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It wasn’t 59-0, but it might be just enough to do the job. On the same stage that Ohio State used a Big Ten Championship win over Wisconsin to launch an 11th hour run to the College Football Playoff and an eventual national championship three years ago, No. 8 Ohio State hopes to do the same after taking down undefeated No. 4 Wisconsin 27-21 to win the Big Ten title.

J.T. Barrett famously did not play in the 2014 rout, but the fifth-year senior created his own legend by leading the Buckeyes to the win six days after undergoing arthroscopic surgery to lead the Buckeyes with 211 passing yards, 60 rushing yards and three total touchdowns.

The win pushes Ohio State to 11-2 on the season and gives the Buckeyes two wins over top-10 foes, bolstering the Buckeyes’ case as they look to edge 11-1 and fifth-ranked Alabama to reach their third Playoff in four seasons — all of which would come under controversial circumstances. The 2014 blowout of Wisconsin — with Hall of Fame Badgers coach Barry Alvarez serving on the selection committee — allowed Ohio State to pass both TCU and Baylor on Selection Sunday. A year ago, Ohio State became the first non-conference champion to reach the Playoff, beating out a 2-loss Penn State team that both won the head-to-head matchup over the Buckeyes and and claimed the Big Ten championship.

And now Ohio State looks to become both the first 2-loss team and the first team to suffer a blowout loss to reach the 4-team field.

Trailing 21-10 at the half, Wisconsin pulled within one score with a 46-yard Rafael Gaglianone field goal to open the third quarter, but Ohio State answered with a 27-yard Sean Nuernberger boot. 

The score remained at 24-13 when Barrett tossed his second interception of the night, which Leon Jacobs grabbed and returned to the Wisconsin 48-yard line. Given the short field, Wisconsin’s offense charged to its first offensive touchdown of the night, a 1-yard Chris James plunge that literally ripped the Lucas Oil Stadium turf in two.

After a 15-minute delay in which grounds workers repaired the field, Alex Hornibrook found Troy Fumagalli for a 2-point conversion to pull the Badgers within 24-21 with 12:39 remaining. 

Ohio State’s next possession consumed 7:19 of the clock over a 15-play march, extended by a 4th-and-1 conversion by Barrett, but stalled at the Wisconsin 3. A 20-yard Nuernberger field goal did not put Wisconsin away, but did force the Badgers to score a touchdown to win instead of needing a field goal to tie.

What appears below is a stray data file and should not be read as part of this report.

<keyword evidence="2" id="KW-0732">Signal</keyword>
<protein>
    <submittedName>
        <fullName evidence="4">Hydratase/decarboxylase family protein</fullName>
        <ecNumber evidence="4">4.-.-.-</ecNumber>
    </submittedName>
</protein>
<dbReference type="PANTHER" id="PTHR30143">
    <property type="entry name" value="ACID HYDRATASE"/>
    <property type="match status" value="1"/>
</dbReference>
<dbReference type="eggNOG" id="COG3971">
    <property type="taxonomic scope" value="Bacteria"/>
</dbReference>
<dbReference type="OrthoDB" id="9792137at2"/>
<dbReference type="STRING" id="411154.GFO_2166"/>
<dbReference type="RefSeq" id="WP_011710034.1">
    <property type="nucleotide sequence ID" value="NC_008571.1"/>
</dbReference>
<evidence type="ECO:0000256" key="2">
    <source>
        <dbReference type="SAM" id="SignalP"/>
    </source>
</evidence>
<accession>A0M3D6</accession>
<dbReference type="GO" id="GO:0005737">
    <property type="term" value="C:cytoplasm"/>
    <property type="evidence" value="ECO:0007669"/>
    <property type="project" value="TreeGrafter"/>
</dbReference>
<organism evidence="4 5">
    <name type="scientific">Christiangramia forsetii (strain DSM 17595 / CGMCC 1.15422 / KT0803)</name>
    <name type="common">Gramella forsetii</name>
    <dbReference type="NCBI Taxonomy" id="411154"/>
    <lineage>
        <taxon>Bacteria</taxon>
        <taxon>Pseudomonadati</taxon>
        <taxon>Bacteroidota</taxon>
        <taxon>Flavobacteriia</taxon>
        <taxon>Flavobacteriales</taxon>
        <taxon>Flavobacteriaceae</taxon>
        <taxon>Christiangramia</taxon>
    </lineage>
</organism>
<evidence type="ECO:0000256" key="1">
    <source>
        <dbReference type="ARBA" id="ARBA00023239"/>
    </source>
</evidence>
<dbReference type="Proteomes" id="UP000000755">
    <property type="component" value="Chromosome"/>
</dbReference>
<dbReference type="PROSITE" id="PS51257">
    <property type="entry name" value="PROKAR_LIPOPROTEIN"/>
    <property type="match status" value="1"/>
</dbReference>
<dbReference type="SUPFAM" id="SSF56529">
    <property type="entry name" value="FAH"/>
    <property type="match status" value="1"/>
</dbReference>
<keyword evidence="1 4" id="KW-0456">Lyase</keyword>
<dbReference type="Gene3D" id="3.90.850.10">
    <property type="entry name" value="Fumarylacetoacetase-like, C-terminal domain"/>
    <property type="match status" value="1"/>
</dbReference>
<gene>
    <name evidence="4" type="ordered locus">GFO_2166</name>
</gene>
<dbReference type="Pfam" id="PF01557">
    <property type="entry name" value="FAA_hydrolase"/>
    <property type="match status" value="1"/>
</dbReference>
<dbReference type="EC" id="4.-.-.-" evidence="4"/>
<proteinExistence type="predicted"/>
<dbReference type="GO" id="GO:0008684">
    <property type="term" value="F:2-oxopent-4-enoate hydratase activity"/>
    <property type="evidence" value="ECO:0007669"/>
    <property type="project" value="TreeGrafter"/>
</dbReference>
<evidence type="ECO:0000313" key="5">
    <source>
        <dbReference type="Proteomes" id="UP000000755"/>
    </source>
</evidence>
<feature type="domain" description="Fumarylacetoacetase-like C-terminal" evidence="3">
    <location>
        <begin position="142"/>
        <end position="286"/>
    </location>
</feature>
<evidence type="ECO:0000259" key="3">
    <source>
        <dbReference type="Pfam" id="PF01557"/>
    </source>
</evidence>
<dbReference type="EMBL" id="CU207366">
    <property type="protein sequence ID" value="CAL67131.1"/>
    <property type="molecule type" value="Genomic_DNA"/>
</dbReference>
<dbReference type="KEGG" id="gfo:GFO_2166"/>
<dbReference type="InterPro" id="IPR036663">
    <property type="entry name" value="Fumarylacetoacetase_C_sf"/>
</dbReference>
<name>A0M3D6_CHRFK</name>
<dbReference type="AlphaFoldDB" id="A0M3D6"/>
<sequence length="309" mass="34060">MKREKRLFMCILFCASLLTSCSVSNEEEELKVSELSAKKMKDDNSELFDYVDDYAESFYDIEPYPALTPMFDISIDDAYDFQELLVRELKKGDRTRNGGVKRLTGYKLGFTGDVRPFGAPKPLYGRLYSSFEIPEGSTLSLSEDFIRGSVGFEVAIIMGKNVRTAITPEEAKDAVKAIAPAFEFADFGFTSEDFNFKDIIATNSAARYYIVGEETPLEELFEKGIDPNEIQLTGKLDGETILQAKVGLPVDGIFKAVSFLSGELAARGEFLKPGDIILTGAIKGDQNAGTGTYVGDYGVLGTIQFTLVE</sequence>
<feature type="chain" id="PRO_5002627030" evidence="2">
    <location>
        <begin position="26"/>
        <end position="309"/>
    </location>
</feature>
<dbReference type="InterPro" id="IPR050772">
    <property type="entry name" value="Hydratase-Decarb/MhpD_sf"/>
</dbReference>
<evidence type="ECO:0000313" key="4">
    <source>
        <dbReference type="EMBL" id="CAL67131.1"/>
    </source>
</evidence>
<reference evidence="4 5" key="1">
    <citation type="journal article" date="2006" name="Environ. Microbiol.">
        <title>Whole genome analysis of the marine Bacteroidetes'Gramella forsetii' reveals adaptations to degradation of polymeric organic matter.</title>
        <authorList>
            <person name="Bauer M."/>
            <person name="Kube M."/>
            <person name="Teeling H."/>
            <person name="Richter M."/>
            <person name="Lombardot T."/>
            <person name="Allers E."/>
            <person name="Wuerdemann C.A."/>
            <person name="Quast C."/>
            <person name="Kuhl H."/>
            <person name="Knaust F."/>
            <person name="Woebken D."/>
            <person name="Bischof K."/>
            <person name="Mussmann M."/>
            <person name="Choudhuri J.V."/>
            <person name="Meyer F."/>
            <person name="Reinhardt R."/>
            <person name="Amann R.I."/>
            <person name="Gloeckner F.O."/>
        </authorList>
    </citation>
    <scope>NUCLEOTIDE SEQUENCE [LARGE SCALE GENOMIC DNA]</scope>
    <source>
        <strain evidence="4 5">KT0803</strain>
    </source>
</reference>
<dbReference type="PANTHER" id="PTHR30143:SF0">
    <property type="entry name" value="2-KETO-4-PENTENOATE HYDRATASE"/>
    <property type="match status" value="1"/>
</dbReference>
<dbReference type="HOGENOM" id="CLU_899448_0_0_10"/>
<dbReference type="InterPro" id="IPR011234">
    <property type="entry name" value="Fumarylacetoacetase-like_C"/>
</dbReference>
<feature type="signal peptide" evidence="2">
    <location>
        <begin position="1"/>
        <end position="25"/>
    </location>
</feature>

Wisconsin moved only 19 yards on the ensuing possession, as Paul Chryst bet on his defense by electing to punt on a 4th-and-3 from his own 38 with 3:20 to play and a full compliment of timeouts. That gamble paid off when Barrett threw behind a wide open J.K. Dobbins on 3rd-and-5, giving Wisconsin the ball back at its own 30 with 2:59 to go.

Wisconsin moved the ball as far as the Ohio State 43, but a called holding penalty and a missed pass interference flag pushed the Badgers back to a 1st-and-20 and the drive could not recover. Hornibrook fired three straight incomplete passes and was intercepted on fourth down by Damon Webb to allow Ohio State to seal the win.

A Wisconsin turnover started the scoring. The Badgers moved into the Ohio State red zone on their first possession, but Hornibrook’s lob near the end zone was intercepted by Denzel Ward at the 4-yard line. The Buckeyes needed only four plays to traverse the 96 yards ahead of them, the last 84 coming on a Barrett pass to Terry McLaurin to open the scoring.

Barrett then gifted Wisconsin a touchdown with a 9-yard pick-six to Wisconsin’s Andrew Van Ginkel. He quickly erased that score, though, completing a 4-play, 75-yard drive with a 57-yard snatch-and-dash to Parris Campbell, giving Ohio State a 14-7 lead at the end of the first quarter.

After three straight three-and-outs, Ohio State again put together another blitzkrieg drive, this time moving 82 yards in three plays, 77 of which came on a Dobbins run. Barrett pushed the lead to 21-7 with a 1-yard plunge one play later.

Needing a score to stay in the game, Wisconsin drove to the Ohio State 37, but Chryst elected to punt on a 4th-and-3 instead of going for it or kicking a 54-yard field goal. The decision immediately worked out, though, when Van Ginkel forced a Mike Weber fumble at the Ohio State 11, leading to a 28-yard Gaglianone with 3:42 left in the half. 

Nuernberger’s 43-yard field goal on the final play of the half was blocked.

Wisconsin defense setting tone against Minnesota

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Wisconsin has not lost to Minnesota since 2003, and after one half of play, it appears that streak will continue. Wisconsin’s defense has shut the door on the Gophers after one half of play, while the Badgers have put together a 17-0 lead in the battle for Paul Bunyan’s Axe. The Badgers had more points than Minnesota had offensive yards at halftime after going up 17-0, but the Gophers picked up some yards before the end of the half.

Wisconsin opened the scoring in the first quarter when Alex Hornibrook completed a short touchdown pass to tight end Troy Fumagalli to cap a 12-play drive. After the defense pitched a three-and-out to force a punt, Wisconsin tacked on three more with a 32-yard field goal off the leg of Rafael Gaglianone.

Wisconsin pushed the lead to 17-0 in the final minute of the half when Hornibrook completed a pass to Kyle Penniston from five yards out following a 27-yard run by Garrett Groshek.